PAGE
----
Lavash

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Lavash
Lavash, Temple Fortune, London (4444275978).jpg
JinisFlatbread
Hawa ajanganHot or cold
Buku masakan: Lavash  Médhia: Lavash

Cithakan:Infobox intangible heritageCithakan:Infobox intangible heritageLavash minangka salah sawijining olahan roti lapis tipis [1] biasane ragi, tradisional dipanggang ing tandoor ( tonir ) utawa sajj, lan umume kanggo masakan Kaukasus Selatan, Asia Kulon, lan wilayah sekitar Segara Kaspia . [2] [3] [4] Lavash minangka salah sawijining jinis roti sing paling wiyar ing Armenia, Azerbaijan, Iran lan Turki . [5] [6] Ing resep tradisional bisa dicocogake menyang pawon modern kanthi nggunakake griddle utawa wok tinimbang tonir ing. [7]

Referensi[besut | besut sumber]

  1. Kipfer, Barbara Ann (2012-04-11). The Culinarian: A Kitchen Desk Reference. Houghton Mifflin Harcourt (dibabar 2012). p. 334. ISBN 9780544186033. Dibukak ing 2015-06-01. LAVASH, LAVOSH, LAHVOSH, LAWAASH, or LAWASHA, also called ARMENIAN CRACKER BREAD, CRACKER BREAD, or PARAKI, is a round, thin Middle Eastern bread that is soft like a tortilla or hard like a cracker.
  2. Alan Davidson (1999). The Oxford Companion to Food. Oxford University Press. p. 456. ISBN 978-0192806819. Lavash a thin crisp bread usually made with wheat flour made in a variety of shapes all over the regions of the South Caucasus, Iran (where it is often so thin as to be like tissue and can be almost seen through), and Afghanistan. It is leavened and baked in a tandoor. Lavash is served with kebabs and is used to scoop up food or wrap round food before being eaten. Its origins are ancient and it is also known as lavaş depending on the region. As in the other countries of this region large batches of this bread are made and stored for long periods. In Turkey they are stored on a board suspended by all four corners from the ceiling. The bread becomes dry and is restored by sprinkling with water and reheated as and when needed. Yufka is also a name for filo pastry.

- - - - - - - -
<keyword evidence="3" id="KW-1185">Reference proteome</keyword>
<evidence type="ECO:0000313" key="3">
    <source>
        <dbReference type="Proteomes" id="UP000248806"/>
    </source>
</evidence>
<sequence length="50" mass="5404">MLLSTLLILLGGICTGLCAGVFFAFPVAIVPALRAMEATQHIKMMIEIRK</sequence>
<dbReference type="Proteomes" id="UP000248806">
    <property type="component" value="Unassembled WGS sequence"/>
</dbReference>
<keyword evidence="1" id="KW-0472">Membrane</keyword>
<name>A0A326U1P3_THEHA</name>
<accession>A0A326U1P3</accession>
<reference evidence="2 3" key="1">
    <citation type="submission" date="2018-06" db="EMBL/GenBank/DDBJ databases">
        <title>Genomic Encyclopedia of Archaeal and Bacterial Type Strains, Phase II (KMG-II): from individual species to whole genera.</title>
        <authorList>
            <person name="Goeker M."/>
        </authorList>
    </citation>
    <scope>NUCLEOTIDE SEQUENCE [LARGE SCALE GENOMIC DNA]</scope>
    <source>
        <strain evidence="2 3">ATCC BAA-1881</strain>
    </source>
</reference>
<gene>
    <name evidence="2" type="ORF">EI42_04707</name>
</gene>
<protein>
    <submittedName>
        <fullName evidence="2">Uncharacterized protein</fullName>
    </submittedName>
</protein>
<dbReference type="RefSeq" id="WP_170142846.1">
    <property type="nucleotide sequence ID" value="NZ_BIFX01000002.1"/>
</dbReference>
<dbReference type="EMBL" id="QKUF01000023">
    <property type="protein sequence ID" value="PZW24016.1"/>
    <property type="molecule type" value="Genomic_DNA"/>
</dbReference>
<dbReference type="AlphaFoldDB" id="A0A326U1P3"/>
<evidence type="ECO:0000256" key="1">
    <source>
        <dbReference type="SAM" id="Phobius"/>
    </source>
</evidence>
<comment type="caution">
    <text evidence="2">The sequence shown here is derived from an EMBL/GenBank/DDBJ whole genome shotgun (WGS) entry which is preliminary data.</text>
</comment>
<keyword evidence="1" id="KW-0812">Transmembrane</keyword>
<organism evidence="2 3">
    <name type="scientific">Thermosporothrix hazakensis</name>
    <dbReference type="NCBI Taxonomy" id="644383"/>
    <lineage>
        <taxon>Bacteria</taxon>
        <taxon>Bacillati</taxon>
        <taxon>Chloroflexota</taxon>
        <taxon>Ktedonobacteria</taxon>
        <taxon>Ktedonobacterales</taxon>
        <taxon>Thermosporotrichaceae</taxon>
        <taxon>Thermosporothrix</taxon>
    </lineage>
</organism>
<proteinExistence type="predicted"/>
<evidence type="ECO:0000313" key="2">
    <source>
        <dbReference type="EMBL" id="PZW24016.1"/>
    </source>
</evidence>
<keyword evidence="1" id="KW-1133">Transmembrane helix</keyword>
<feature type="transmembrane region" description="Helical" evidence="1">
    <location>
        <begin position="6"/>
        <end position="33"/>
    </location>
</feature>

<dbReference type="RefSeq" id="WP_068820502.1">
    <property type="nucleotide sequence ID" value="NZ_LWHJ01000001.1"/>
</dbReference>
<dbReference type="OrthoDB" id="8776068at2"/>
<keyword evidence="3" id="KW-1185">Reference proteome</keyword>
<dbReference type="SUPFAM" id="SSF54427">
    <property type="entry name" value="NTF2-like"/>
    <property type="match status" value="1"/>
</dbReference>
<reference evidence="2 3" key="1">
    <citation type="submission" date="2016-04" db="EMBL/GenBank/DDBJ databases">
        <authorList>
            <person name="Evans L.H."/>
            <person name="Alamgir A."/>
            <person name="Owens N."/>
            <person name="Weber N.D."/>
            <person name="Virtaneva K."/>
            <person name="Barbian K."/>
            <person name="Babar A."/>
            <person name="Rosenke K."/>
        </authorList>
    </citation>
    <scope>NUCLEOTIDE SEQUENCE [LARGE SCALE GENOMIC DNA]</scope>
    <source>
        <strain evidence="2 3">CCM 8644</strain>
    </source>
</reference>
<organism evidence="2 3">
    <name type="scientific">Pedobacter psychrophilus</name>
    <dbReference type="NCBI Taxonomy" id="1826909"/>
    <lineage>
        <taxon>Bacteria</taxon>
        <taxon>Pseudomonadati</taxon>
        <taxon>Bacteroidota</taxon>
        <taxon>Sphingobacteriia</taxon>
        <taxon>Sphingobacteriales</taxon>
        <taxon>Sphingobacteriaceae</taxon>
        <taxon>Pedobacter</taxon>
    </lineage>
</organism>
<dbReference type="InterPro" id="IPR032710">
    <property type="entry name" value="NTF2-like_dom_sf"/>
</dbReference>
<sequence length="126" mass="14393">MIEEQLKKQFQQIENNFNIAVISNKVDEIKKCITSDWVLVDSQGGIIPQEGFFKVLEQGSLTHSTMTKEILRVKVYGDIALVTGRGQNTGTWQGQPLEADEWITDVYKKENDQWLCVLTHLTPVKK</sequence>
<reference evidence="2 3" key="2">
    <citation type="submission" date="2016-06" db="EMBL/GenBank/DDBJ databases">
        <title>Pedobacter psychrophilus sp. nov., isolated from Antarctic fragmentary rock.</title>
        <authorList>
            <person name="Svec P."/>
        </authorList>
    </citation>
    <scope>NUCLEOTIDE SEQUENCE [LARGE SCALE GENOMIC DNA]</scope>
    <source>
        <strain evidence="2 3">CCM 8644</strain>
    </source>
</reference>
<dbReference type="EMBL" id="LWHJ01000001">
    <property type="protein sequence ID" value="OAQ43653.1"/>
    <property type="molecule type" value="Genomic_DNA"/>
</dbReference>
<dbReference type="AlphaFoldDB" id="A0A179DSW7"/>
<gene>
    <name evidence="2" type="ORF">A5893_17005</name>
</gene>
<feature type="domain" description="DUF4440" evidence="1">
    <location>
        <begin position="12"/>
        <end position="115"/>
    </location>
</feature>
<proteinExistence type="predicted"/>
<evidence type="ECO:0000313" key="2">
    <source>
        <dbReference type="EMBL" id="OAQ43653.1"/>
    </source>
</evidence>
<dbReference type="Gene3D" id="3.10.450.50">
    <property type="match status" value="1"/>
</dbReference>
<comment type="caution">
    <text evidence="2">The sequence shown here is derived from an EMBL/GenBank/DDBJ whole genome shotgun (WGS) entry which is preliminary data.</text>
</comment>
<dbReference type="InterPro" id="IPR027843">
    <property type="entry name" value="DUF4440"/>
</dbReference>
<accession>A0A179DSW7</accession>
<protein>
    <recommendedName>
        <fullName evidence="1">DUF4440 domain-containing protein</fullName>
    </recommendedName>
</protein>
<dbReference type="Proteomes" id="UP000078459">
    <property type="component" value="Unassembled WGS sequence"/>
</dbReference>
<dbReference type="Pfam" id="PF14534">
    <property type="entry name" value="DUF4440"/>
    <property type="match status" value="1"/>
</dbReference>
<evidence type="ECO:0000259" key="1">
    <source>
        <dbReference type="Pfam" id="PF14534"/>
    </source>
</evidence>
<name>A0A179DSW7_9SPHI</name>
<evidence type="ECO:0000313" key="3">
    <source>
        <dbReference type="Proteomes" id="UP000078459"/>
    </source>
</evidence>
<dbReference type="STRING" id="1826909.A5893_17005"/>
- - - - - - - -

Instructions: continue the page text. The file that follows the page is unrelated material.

3. Gil Marks (2010). Encyclopedia of Jewish Food. John Wiley and Sons. p. 355.
  4. Morgan, Diane (2010). Skinny Dips. Chronicle Books. p. 14. ISBN 978-1452100241. Lavash, lavosh, or lahvosh is a gigantic, paper-thin, blistery, tortilla-like flatbread common throughout Armenia, Turkey, and Iran.
  5. The Bread Baker's Apprentice: Making Classic Breads with the Cutting-edge Techniques of a Bread Master
  6. "Tastes of Memory: How to Bake an Authentic Armenian Lavash". Smithsonian.
  7. https://www.saveur.com/story/recipes/lavash/